The Arts Partnership recently had the privilege of awarding 11 artists and musicians a total of $19,800 in grant support this year through our Individual Arts Partnership (IAP) grants program.
The grants, established in 2012, recognize outstanding artist talent in the region and support local artists working in all mediums. A key aim of the program is to help the recipients realize their artistic dreams and pursue new ideas, opportunities and skills.
“Artists are a fundamental part of the region’s cultural vitality,” Dayna Del Val, president and CEO of The Arts Partnership, said. “Artists foster creativity and beauty, bringing us joy, helping us express our values and building bridges between cultures.”
This is the eleventh year The Arts Partnership has made grants to artists. To date, a total of $170,434 in grant funds have been awarded to 124 artists and musicians of all stripes. The grants are funded by donations from individuals, the Moorhead PEO (Philanthropic Educational Organization) Chapters and by the Erin Koffler Memorial Fund.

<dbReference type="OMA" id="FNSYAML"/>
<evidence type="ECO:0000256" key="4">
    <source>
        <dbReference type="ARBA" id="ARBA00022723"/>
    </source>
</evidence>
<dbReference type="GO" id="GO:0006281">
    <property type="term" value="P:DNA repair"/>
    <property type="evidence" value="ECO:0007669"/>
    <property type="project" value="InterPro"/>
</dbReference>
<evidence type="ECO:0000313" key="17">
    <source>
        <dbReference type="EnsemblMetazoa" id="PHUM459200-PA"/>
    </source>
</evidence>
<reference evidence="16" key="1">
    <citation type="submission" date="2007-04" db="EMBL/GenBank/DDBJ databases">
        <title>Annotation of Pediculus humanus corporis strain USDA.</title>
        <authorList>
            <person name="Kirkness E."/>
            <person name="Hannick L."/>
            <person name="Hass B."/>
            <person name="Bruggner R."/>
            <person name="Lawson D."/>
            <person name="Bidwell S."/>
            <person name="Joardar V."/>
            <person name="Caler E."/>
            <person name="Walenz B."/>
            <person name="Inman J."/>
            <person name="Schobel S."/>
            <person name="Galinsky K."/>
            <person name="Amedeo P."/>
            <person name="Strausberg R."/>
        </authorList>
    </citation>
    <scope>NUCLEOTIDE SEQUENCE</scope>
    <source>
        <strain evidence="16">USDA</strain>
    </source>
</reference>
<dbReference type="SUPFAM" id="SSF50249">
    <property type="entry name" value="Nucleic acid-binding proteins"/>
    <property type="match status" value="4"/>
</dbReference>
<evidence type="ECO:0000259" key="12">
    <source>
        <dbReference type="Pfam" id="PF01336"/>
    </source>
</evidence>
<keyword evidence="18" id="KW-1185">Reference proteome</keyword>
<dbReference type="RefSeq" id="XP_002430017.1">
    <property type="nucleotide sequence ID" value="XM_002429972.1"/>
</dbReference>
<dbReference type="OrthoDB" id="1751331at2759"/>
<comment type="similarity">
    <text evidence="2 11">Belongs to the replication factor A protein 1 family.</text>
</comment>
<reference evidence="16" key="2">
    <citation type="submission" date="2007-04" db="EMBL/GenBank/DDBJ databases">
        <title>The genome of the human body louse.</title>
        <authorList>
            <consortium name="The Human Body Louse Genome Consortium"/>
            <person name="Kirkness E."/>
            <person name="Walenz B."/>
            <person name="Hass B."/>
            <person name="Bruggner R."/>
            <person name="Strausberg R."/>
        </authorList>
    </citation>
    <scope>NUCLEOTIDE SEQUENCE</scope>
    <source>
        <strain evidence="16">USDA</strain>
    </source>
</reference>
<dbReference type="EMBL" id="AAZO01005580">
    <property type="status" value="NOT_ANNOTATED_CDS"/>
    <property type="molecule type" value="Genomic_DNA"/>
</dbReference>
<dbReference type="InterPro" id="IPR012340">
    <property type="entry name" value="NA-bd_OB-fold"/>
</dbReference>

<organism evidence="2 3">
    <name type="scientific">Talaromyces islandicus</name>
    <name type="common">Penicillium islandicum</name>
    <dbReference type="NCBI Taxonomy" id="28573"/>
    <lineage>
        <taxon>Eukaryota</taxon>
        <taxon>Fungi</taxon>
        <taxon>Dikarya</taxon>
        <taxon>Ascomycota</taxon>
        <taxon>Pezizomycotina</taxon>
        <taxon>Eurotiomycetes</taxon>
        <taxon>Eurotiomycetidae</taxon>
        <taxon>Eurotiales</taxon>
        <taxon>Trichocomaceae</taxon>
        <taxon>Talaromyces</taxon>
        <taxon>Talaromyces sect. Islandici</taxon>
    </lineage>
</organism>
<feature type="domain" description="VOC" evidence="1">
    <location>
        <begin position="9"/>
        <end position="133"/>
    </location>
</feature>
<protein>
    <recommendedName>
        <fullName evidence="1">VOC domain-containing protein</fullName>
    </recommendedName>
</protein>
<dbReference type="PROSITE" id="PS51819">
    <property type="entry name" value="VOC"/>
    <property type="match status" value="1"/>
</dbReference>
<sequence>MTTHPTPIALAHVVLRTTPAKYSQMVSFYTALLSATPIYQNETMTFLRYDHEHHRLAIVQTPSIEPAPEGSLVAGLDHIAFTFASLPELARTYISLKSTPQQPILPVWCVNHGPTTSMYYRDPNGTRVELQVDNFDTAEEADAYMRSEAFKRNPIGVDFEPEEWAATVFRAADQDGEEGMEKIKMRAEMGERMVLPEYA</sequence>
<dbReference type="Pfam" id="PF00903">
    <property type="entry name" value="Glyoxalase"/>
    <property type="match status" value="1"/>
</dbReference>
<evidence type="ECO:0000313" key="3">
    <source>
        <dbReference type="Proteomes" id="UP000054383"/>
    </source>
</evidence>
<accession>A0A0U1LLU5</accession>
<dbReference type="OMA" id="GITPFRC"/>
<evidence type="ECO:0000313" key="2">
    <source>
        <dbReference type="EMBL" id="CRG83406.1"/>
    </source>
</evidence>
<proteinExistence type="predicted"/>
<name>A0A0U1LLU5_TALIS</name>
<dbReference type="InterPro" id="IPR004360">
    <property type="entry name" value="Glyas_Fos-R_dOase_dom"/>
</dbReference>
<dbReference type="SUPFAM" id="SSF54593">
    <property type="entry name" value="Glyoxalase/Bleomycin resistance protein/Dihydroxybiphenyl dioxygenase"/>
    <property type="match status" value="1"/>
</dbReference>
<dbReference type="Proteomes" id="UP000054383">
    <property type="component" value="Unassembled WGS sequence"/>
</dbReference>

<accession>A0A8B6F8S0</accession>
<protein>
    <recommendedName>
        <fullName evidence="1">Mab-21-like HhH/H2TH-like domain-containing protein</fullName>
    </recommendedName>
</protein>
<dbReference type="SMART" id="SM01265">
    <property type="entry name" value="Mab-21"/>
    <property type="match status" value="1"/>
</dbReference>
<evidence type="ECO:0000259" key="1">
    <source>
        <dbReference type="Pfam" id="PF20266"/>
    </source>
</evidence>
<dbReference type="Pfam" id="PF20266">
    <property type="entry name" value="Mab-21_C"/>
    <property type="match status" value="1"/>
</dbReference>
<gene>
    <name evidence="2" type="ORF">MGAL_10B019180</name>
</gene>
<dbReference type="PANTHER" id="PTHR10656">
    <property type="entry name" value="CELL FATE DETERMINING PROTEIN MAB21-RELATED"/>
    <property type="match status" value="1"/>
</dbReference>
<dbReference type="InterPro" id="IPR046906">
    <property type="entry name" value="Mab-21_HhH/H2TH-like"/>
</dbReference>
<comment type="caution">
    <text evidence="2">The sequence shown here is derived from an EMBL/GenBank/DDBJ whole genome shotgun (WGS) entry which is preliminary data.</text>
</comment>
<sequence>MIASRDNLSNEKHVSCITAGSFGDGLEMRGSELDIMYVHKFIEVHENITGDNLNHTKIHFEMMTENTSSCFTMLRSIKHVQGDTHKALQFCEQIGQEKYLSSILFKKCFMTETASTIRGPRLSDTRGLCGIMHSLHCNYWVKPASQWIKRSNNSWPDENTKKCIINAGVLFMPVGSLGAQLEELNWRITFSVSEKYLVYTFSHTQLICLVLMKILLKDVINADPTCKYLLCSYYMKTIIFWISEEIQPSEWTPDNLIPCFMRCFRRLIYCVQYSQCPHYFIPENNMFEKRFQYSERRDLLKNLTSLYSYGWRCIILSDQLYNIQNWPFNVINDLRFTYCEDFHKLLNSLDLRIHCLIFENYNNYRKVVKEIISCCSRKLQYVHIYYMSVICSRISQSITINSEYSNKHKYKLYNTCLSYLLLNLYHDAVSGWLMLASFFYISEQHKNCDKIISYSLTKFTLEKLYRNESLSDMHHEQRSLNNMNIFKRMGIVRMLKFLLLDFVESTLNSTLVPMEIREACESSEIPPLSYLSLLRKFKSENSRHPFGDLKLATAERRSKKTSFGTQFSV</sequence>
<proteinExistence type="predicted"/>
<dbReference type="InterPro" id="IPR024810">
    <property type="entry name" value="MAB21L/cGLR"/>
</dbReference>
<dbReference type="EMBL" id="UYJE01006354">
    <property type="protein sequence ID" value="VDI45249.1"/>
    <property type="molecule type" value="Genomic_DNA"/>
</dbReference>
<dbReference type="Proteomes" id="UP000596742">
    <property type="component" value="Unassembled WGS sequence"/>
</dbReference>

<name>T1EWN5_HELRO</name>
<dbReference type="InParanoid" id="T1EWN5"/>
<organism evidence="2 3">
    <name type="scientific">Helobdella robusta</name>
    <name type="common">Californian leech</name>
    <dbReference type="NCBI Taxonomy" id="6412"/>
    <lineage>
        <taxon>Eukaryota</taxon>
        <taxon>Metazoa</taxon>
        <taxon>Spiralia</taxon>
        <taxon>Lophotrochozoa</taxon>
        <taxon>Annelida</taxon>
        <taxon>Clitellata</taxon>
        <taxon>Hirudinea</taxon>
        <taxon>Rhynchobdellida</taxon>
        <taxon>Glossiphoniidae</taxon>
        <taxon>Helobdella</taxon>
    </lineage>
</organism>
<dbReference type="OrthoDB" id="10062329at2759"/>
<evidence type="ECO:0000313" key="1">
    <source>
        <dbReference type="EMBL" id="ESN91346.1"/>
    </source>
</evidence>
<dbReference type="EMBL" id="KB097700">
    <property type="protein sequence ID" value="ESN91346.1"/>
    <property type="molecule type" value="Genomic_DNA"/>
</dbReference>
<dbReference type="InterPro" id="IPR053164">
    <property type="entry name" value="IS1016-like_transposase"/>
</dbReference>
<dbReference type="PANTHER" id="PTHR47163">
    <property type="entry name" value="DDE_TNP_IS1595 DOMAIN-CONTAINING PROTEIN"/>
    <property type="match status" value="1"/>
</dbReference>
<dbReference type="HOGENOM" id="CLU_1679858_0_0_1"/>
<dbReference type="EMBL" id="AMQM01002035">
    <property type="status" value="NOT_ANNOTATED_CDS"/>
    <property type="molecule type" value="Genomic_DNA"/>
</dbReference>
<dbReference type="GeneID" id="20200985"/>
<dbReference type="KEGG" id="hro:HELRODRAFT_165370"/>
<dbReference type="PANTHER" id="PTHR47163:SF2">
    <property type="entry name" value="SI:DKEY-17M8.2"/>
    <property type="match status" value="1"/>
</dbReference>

$2,500 to support a mural in downtown Fargo, featuring paint and vinyl designs highlighting flora and fauna from the Red River Valley. Buegel believes in creating engaging, accessible art to foster inspiration and connection with those who interact with it.
Donald Clark $1,500 toward The Nature Writers Project to photograph the places that have influenced the lives and writings of historic and contemporary nature writers. Clark, a professor of photography and art at Minnesota State University – Moorhead, has exhibited his work and lectured throughout the United States.
Oscar DeLeon $2,500 toward a traveling exhibition of seven of the director’s projects from 2021, to be shown in North Dakota repertory theaters. Writer-director DeLeon works across various genres, from dramatic narrative film to visually expressive music videos.
Steven Hammer $1,400 toward an album of sound art, combining environmental field recordings of North Dakota ghost towns with improvised electronic music composed on-site in real time. Hammer is a multifaceted musician and professor whose work includes ambient improvisation, video art, sound-based installations and instrument design.